Georgetown Mall owner seeks to demolish shopping center, build $30M retail/apartment complex
Paula Gardner | AnnArbor.com
The site plan for the project should be submitted to the city of Ann Arbor within two weeks, Craig Schubiner told the crowd of about 100 residents Monday evening at a public meeting to unveil the proposal.
Schubiner showed renderings that displayed a U-shaped building about 20 feet from Packard Road, with about 20,000 square feet of retail space on the lower level and 230 apartments in the floors above. The total square footage is about 300,000.
If plans are approved this spring, Schubiner said he'd like to demolish the former shopping center and the offices behind it by the end of the summer.
The entire project is four stories, though renderings show the appearance of three from the Packard side due to the higher ceiling height of the retail space.
Schubiner also said he has a "financing invitation" for the project from Texas-based Greystone Co.
He and his development team — including attorney Bruce Measom and Anne Jamieson of AKT Peerless Environmental and Energy Services — fielded several questions from the audience in a meeting room at the Mallet's Creek branch of the Ann Arbor District Library as residents asked about building size, parking, timetables and viability.
At the end of the presentation, several in the audience applauded. Afterward, many neighbors seemed pleased that the vacant buildings would be demolished and a mixed-use plan would follow if the plans are approved.
"I think neighbors were genuinely pleased," said Mary Krasan, a nearby homeowner who organized a neighborhood group to monitor conditions of the property.
The plans "are such an improvement over nothing being there," said Debbie Grifka, who lives on nearby Esch Court. "I think it has the potential to be really great."
However, she added she has some concern about the density of the apartments and regrets that the changing grocery industry isn't building new, smaller store footprints in neighborhood centers.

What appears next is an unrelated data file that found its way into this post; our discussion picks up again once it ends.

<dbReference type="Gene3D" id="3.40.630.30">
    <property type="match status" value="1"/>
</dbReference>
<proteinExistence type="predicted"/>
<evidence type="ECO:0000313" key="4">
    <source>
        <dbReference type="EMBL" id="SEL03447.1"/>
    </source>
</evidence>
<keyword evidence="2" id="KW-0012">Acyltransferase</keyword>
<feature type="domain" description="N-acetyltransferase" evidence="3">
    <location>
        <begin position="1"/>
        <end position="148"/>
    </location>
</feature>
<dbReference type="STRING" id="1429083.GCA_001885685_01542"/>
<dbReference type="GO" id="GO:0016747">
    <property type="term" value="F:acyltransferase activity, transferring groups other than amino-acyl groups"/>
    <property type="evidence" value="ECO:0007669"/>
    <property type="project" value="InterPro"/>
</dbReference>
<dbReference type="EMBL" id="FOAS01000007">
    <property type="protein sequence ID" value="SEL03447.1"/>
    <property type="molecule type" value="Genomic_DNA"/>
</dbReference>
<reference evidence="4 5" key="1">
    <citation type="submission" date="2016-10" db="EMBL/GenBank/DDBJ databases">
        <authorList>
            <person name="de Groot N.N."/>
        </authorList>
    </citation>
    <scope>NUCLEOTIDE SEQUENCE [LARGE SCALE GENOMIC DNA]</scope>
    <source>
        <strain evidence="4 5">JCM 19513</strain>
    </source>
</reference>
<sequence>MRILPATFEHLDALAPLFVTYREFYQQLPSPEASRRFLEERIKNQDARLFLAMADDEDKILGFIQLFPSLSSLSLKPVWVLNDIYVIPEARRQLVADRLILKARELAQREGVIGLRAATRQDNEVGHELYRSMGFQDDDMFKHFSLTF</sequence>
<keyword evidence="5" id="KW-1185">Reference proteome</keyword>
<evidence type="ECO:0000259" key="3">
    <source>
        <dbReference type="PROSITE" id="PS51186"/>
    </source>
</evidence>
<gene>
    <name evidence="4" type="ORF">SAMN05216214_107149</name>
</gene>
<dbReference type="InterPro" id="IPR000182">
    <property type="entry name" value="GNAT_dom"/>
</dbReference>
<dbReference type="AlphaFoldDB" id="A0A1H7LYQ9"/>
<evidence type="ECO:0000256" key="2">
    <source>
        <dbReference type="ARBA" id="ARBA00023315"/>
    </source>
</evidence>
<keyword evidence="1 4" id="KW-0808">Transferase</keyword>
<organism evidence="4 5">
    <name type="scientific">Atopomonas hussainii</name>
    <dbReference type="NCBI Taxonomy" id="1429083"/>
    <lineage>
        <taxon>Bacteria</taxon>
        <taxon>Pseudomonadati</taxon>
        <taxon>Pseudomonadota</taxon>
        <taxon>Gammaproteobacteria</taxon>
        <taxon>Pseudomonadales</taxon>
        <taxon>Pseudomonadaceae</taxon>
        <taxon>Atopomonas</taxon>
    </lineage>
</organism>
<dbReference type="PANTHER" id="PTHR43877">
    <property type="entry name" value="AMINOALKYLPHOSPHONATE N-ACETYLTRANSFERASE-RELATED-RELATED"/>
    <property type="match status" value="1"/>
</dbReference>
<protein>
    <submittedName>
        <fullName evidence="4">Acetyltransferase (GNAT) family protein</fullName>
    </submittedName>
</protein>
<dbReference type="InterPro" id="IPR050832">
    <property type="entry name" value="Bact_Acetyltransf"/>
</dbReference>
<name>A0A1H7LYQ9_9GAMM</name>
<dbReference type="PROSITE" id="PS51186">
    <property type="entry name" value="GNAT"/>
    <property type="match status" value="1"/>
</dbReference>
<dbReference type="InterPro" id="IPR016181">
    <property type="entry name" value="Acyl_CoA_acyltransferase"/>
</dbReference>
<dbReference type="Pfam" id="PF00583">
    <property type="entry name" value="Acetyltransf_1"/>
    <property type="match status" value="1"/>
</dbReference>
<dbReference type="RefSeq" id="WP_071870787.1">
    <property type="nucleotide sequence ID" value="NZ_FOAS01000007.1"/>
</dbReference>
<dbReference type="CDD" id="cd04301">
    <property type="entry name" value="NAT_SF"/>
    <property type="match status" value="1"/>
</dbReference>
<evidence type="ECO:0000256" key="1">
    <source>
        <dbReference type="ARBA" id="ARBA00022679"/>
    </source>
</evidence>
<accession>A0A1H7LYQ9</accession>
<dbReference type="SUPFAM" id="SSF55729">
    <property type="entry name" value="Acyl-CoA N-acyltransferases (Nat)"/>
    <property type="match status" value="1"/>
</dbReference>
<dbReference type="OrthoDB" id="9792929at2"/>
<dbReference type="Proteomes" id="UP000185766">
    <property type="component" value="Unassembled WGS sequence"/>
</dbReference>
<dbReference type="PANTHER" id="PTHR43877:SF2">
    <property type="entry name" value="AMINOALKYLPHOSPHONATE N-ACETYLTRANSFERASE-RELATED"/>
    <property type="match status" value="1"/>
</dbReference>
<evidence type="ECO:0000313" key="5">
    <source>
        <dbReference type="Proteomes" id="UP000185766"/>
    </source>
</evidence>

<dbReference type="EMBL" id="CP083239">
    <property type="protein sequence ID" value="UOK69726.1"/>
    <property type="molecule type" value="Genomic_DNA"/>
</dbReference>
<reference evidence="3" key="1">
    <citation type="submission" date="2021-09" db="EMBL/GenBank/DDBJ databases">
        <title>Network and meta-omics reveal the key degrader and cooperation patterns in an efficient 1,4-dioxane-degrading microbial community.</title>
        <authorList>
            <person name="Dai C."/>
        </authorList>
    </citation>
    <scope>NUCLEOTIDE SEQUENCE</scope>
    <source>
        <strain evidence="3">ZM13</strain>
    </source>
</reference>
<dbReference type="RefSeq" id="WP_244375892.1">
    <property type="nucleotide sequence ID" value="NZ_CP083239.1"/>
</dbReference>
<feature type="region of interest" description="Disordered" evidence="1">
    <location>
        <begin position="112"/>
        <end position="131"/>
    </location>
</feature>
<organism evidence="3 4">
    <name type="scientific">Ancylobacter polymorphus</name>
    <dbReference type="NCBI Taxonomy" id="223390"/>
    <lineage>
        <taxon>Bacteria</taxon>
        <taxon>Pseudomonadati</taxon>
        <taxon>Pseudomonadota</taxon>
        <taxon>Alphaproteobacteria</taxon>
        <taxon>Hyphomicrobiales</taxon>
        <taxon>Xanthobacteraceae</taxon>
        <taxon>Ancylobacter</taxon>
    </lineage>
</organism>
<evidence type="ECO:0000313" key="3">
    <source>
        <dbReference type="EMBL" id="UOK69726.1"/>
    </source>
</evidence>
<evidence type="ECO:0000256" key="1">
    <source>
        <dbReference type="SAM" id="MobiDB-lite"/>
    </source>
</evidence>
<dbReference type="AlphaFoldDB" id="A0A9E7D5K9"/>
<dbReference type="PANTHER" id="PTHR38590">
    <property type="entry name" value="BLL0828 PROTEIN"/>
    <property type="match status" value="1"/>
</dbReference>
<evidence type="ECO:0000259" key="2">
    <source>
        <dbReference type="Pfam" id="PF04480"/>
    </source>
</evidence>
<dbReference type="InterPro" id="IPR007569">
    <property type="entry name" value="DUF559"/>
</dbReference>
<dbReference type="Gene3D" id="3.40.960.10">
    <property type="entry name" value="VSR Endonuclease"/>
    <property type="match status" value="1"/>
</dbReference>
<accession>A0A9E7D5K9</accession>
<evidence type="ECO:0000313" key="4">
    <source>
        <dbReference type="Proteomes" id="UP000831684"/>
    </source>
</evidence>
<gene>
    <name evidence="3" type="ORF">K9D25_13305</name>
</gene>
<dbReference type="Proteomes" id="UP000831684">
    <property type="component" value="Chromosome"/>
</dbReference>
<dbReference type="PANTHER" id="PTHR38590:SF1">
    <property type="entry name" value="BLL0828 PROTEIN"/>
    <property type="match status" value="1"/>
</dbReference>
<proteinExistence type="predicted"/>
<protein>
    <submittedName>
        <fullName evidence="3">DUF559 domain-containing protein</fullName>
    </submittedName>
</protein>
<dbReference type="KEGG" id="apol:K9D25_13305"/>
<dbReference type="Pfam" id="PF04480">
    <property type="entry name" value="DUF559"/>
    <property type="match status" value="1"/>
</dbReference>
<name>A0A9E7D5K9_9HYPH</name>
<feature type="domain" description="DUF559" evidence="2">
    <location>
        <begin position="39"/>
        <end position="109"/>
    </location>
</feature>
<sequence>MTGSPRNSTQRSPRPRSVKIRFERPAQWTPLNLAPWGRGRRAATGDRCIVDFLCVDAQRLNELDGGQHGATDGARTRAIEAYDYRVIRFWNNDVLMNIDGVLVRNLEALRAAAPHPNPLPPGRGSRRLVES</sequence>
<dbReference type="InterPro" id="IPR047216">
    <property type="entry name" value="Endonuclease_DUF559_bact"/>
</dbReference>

In that climate, the project details as laid out by Schubiner "seem like reasonable options," she said.
Schubiner outlined the project's history, including an unanticipated delay in proceeding with a previous plan.
"We have been sitting with a vacant site, trying to figure out what to do with it," he said.
A recent market analysis indicated no market for for-sale housing in Ann Arbor and a limited market for new retail space.
"But there is a very strong market for rental apartments," he said. Part of the reason, he added, is that many units in Ann Arbor are older, leaving room for upgrades in the apartment stock.
The mix of units — all offered at market rate — would be 109 1-bedroom, 113 2-bedroom, and 8 3-bedroom apartments.
The retailers are likely to be a neighborhood service mix. Examples of the types of stores that could end up in the center: small market, coffee shop, pizza shop, card store, bike shop and beauty salon.
"We’d love your input on ... the types of retailers that you think would be good for the neighborhood," Schubiner told the crowd.
The retail space would surround a public square, with a small amount of park space and some benches, he added. Beyond the retail space, the apartments would surround a pool area.
Parking would be largely around the perimeter of the property, with a total of 450 spaces and some located under the basement of the apartments. A 15-foot buffer on the southern property line — where single-family homes back up to the mall area — would be added.
The design fits the city's new zoning, which encourages more density, height and mixed-use buildings, he said.
Responding to a skeptical question that the project will happen, Schubiner said, "I think this project’s going to get built."
The project's financing is contingent on city approvals of the site plan and also getting brownfield tax credit approvals.
Jamieson said a contamination plume on the property appears to be contained and is not generating groundwater contamination.
However, cleaning the site is a priority and the team is working with city, county and state officials to determine an action plan and get approvel to set up a tax capture to pay for the cleanup, she said.
Any increase in taxable value after construction would fund the cleanup, Jamieson said. After the cleanup costs are fully paid, the tax increases then shift to the regular taxing bodies.
The mall has been vacant since Kroger closed its store there in fall 2009, leaving neighbors and both city and county officials concerned about the condition and future of the property. Regular meetings have been held among those groups and the owner's representative.
In 2007, Schubiner — managing partner of mall owner Harbor Georgetown LLC — proposed a tear-down of the existing mall, which was to be replaced with 90,000 square feet of retail space in three buildings. That was approved by the city.
Then in 2008, he explored $30 million plans for a mixed-use redevelopment that was to include a 45,000-square-foot grocery, underground parking, small retail spaces and up to 150 apartments. Those plans included brownfield financing.
Meanwhile, back taxes owned on the 6.5-acre property must be paid before the project can proceed, Schubiner said. They totaled just more than $277,000 in late December.
"They have to be paid, and they will be paid," Schubiner said.